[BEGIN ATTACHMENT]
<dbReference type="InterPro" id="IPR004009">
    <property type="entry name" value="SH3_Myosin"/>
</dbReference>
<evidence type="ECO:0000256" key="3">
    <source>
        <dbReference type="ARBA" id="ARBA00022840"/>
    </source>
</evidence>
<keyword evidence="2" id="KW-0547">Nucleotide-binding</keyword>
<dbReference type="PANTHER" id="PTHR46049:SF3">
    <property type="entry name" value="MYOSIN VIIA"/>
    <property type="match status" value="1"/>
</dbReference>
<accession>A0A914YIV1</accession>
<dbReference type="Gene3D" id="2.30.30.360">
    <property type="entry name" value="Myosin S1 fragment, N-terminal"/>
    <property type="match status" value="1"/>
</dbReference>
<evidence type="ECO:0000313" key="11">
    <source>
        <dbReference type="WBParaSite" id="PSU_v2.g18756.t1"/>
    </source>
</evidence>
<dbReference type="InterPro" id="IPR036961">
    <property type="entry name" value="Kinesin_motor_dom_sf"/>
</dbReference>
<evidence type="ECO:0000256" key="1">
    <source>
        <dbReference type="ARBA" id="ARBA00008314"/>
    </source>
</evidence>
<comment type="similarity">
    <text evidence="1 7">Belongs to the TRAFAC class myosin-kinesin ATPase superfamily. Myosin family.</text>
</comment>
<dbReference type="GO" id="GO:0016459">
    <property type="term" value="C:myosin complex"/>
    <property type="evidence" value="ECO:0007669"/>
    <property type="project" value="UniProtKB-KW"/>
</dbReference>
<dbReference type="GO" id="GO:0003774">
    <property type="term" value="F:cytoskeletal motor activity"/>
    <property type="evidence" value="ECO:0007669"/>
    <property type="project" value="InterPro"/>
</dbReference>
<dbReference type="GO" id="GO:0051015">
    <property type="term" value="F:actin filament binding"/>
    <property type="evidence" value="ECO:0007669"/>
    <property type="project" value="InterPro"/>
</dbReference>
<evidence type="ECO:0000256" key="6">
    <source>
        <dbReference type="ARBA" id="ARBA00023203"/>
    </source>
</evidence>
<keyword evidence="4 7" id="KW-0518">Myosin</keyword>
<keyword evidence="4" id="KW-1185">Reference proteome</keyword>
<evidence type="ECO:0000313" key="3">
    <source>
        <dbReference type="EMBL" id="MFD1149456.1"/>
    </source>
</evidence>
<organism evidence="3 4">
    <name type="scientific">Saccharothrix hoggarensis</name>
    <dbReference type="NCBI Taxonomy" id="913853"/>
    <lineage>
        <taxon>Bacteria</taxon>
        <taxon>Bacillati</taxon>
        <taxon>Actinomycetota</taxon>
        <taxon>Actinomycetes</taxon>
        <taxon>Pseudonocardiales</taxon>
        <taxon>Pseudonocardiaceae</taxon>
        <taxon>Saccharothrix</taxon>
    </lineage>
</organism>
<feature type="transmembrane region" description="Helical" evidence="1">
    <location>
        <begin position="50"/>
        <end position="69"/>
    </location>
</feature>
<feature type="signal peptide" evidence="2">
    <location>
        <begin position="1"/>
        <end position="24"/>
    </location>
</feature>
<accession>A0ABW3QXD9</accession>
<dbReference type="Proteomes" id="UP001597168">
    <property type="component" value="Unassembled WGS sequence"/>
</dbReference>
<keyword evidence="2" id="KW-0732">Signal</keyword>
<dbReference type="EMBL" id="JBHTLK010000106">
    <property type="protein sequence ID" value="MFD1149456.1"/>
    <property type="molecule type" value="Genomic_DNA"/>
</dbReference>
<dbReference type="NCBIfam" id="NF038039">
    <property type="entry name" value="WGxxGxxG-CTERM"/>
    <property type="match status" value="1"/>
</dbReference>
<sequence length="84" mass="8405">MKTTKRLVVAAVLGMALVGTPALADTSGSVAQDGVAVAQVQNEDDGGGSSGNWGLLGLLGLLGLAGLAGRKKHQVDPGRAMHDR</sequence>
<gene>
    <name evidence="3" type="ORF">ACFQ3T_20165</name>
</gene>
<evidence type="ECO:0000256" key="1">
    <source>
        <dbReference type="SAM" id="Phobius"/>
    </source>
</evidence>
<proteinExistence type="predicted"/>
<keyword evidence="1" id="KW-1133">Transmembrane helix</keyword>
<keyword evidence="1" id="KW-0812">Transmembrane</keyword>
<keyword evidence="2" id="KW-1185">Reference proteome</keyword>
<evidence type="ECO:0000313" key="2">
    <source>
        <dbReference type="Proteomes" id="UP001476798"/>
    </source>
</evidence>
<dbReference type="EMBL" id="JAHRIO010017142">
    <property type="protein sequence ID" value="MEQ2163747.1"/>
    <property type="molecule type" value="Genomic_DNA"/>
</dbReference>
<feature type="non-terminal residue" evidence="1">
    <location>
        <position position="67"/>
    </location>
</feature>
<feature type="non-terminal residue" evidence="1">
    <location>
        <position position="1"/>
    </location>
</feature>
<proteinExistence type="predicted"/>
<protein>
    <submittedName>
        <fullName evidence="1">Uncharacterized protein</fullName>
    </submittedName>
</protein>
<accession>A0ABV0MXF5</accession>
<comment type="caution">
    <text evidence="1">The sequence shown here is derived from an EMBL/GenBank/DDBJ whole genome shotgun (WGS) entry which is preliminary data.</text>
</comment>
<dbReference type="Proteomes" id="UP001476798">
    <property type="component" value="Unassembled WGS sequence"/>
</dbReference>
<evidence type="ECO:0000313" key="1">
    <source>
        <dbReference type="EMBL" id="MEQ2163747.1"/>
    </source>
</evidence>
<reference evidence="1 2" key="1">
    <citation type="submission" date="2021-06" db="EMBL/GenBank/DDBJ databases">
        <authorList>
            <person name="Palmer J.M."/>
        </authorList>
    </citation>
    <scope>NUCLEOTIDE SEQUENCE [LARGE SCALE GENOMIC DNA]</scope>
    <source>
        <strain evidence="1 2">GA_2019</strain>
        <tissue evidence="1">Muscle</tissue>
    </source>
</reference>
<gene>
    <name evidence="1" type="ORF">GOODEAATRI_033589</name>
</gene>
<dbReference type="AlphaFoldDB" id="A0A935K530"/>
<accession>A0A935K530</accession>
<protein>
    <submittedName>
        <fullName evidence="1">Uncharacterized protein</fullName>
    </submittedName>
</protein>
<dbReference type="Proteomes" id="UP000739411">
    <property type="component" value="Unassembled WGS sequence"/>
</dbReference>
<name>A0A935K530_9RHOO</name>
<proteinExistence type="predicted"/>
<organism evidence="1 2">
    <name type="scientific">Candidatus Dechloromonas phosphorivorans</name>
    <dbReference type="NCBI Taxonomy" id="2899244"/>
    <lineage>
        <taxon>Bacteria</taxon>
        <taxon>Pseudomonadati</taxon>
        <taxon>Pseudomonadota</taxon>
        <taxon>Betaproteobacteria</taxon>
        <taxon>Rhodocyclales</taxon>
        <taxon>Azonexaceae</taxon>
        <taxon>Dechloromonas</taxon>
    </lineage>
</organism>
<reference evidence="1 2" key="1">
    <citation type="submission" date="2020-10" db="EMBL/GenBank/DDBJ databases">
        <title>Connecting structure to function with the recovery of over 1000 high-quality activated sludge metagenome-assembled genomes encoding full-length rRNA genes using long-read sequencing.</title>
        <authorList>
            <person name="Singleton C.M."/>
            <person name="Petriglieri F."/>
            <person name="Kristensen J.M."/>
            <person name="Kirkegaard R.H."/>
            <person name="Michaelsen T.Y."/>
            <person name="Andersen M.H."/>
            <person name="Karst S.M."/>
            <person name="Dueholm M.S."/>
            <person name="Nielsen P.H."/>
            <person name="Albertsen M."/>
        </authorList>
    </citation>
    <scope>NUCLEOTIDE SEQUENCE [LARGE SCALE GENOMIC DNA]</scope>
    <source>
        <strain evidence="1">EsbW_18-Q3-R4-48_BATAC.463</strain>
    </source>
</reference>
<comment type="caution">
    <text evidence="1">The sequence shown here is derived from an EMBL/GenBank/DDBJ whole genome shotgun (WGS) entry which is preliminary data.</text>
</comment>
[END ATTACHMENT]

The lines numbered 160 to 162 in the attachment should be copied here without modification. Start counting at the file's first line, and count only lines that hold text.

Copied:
    </source>
</reference>
<gene>